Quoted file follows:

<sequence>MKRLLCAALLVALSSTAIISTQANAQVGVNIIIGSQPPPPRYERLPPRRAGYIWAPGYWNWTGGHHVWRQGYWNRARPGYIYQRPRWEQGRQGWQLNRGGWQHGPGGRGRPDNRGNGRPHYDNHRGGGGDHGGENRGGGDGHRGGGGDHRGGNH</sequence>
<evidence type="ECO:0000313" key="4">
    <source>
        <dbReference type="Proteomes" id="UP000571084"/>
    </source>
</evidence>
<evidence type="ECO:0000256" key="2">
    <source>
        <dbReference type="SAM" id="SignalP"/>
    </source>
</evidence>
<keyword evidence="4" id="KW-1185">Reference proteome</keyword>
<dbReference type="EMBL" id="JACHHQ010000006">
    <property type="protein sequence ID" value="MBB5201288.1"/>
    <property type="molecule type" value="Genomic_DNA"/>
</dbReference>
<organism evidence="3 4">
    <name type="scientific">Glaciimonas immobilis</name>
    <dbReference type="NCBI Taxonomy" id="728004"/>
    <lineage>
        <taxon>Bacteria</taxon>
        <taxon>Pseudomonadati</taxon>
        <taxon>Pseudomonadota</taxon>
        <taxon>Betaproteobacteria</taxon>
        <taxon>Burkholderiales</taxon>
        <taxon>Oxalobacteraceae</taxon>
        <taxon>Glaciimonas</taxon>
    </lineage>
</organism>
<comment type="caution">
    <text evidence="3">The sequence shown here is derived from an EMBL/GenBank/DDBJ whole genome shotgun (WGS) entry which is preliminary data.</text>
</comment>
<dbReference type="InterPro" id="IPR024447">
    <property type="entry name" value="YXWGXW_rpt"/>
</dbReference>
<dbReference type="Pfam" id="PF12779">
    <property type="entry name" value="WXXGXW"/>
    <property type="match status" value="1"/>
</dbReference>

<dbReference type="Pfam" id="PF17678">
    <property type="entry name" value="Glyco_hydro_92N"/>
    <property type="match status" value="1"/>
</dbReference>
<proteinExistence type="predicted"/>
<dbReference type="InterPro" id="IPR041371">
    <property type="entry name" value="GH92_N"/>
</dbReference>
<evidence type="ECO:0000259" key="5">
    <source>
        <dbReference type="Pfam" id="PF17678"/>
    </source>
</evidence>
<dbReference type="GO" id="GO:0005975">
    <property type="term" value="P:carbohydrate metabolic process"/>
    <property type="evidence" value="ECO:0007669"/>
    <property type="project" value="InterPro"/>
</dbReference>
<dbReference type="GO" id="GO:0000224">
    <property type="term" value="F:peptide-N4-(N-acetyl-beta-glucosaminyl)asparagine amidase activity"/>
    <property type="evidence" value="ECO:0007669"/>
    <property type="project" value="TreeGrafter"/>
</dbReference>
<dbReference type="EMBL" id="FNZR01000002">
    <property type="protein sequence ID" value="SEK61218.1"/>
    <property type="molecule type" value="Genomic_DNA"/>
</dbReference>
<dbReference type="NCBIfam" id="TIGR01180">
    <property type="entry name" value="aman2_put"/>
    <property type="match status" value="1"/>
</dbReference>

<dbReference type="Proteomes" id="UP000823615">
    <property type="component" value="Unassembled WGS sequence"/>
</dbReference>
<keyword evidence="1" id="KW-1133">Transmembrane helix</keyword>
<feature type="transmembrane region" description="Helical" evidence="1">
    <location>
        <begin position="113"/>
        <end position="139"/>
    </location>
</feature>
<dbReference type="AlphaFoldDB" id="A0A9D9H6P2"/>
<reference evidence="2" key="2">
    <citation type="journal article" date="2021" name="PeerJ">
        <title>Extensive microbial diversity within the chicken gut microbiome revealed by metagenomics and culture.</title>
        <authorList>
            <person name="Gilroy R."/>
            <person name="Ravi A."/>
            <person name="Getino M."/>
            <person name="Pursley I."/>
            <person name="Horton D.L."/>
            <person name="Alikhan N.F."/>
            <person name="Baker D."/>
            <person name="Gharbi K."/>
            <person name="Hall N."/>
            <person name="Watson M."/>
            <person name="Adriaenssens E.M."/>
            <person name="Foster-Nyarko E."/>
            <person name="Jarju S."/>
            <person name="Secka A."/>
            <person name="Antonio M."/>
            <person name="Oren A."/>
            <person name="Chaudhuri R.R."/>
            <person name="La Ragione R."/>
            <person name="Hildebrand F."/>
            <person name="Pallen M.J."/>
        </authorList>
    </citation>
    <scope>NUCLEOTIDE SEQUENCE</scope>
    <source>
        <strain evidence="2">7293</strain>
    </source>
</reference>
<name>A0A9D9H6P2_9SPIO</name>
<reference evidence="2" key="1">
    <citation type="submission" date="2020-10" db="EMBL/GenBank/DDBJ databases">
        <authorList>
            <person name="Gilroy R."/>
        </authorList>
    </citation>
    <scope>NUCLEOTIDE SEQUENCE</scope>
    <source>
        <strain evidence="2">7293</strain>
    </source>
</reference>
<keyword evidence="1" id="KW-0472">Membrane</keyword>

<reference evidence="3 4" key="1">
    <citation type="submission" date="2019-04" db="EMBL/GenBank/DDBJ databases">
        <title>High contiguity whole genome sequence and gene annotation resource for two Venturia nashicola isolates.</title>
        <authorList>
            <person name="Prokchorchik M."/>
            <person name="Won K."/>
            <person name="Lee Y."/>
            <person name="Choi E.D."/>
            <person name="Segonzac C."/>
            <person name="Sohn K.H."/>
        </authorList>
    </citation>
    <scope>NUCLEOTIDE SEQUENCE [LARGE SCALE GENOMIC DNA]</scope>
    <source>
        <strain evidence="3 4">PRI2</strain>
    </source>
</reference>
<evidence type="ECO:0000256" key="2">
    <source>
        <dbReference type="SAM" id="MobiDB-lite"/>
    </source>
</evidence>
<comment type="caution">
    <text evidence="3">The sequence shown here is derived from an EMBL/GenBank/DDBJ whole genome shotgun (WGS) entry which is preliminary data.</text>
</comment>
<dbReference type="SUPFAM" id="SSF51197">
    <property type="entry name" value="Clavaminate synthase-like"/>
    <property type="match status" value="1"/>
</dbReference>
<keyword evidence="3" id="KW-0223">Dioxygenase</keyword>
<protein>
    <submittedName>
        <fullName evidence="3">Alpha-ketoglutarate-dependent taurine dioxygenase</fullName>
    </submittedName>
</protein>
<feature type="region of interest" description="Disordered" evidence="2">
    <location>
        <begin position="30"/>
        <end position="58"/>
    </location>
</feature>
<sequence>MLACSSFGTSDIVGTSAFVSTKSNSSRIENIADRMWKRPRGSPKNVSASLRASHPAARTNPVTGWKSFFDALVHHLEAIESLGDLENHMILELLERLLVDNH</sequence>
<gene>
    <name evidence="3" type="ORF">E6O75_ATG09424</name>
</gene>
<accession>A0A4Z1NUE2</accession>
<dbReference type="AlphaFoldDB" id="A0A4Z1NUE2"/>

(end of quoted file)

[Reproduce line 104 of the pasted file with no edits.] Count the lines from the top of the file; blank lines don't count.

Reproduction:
            <person name="Hildebrand F."/>